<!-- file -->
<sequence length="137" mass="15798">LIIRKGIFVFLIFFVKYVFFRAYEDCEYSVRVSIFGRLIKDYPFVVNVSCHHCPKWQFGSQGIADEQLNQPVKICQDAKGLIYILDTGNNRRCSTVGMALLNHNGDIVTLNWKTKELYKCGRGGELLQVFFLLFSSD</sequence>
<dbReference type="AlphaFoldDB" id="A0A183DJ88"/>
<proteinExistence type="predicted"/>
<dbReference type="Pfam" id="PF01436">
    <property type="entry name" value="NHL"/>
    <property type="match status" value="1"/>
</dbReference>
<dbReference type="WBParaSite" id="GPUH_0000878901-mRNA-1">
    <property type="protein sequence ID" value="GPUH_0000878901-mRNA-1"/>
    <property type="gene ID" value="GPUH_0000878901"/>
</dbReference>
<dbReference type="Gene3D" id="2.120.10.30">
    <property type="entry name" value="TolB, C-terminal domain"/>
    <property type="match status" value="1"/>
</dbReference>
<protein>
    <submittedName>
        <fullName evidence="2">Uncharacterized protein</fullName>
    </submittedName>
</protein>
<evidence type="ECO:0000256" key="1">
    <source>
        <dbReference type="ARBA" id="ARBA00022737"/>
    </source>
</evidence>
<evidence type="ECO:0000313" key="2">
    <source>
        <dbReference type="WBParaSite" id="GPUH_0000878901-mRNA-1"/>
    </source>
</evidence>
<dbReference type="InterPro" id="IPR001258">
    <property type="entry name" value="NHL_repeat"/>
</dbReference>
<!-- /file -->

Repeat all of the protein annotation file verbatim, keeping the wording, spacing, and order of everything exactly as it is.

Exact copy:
<sequence length="137" mass="15798">LIIRKGIFVFLIFFVKYVFFRAYEDCEYSVRVSIFGRLIKDYPFVVNVSCHHCPKWQFGSQGIADEQLNQPVKICQDAKGLIYILDTGNNRRCSTVGMALLNHNGDIVTLNWKTKELYKCGRGGELLQVFFLLFSSD</sequence>
<dbReference type="AlphaFoldDB" id="A0A183DJ88"/>
<proteinExistence type="predicted"/>
<dbReference type="Pfam" id="PF01436">
    <property type="entry name" value="NHL"/>
    <property type="match status" value="1"/>
</dbReference>
<dbReference type="WBParaSite" id="GPUH_0000878901-mRNA-1">
    <property type="protein sequence ID" value="GPUH_0000878901-mRNA-1"/>
    <property type="gene ID" value="GPUH_0000878901"/>
</dbReference>
<dbReference type="Gene3D" id="2.120.10.30">
    <property type="entry name" value="TolB, C-terminal domain"/>
    <property type="match status" value="1"/>
</dbReference>
<protein>
    <submittedName>
        <fullName evidence="2">Uncharacterized protein</fullName>
    </submittedName>
</protein>
<evidence type="ECO:0000256" key="1">
    <source>
        <dbReference type="ARBA" id="ARBA00022737"/>
    </source>
</evidence>
<evidence type="ECO:0000313" key="2">
    <source>
        <dbReference type="WBParaSite" id="GPUH_0000878901-mRNA-1"/>
    </source>
</evidence>
<dbReference type="InterPro" id="IPR001258">
    <property type="entry name" value="NHL_repeat"/>
</dbReference>